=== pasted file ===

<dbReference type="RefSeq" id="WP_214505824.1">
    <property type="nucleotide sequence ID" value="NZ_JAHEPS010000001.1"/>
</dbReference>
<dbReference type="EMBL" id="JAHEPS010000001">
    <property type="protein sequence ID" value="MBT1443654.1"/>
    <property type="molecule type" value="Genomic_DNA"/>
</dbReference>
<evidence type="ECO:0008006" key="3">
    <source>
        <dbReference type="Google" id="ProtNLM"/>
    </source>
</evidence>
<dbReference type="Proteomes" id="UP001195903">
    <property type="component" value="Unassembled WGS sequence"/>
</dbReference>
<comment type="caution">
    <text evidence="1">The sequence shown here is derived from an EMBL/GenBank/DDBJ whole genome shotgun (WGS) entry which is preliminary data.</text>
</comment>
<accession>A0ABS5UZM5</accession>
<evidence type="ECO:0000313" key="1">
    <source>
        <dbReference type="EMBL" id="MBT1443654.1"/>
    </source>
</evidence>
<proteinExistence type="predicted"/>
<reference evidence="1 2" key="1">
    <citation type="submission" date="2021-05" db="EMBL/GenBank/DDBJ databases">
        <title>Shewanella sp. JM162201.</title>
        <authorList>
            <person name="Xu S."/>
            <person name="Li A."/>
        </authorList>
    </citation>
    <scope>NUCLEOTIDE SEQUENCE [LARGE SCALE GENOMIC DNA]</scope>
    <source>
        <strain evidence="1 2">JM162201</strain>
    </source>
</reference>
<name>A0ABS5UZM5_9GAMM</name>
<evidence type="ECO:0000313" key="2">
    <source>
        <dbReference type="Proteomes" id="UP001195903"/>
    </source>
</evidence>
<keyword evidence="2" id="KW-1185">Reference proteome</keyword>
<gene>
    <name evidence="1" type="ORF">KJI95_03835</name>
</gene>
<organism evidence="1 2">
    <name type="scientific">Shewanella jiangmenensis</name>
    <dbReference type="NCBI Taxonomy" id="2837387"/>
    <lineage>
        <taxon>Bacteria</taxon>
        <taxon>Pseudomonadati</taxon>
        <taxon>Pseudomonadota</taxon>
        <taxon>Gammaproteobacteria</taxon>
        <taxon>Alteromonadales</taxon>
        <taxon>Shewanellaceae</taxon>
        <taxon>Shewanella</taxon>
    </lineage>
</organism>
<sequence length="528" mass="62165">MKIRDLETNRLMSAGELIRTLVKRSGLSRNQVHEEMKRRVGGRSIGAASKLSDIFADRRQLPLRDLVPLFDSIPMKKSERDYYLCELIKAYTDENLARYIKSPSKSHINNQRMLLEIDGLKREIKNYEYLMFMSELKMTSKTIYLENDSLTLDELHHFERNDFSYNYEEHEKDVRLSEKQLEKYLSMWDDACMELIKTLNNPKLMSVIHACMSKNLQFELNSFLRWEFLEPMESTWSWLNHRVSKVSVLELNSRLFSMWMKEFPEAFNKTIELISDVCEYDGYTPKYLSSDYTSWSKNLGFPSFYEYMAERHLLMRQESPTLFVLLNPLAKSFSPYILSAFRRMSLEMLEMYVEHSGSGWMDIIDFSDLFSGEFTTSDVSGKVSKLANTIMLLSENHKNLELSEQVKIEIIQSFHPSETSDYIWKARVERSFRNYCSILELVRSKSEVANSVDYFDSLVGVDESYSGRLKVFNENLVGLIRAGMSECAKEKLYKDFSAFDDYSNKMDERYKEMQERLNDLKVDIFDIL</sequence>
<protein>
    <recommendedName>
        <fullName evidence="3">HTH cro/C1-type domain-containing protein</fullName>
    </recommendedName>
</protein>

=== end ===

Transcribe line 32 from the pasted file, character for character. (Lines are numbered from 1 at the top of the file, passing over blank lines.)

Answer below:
        </authorList>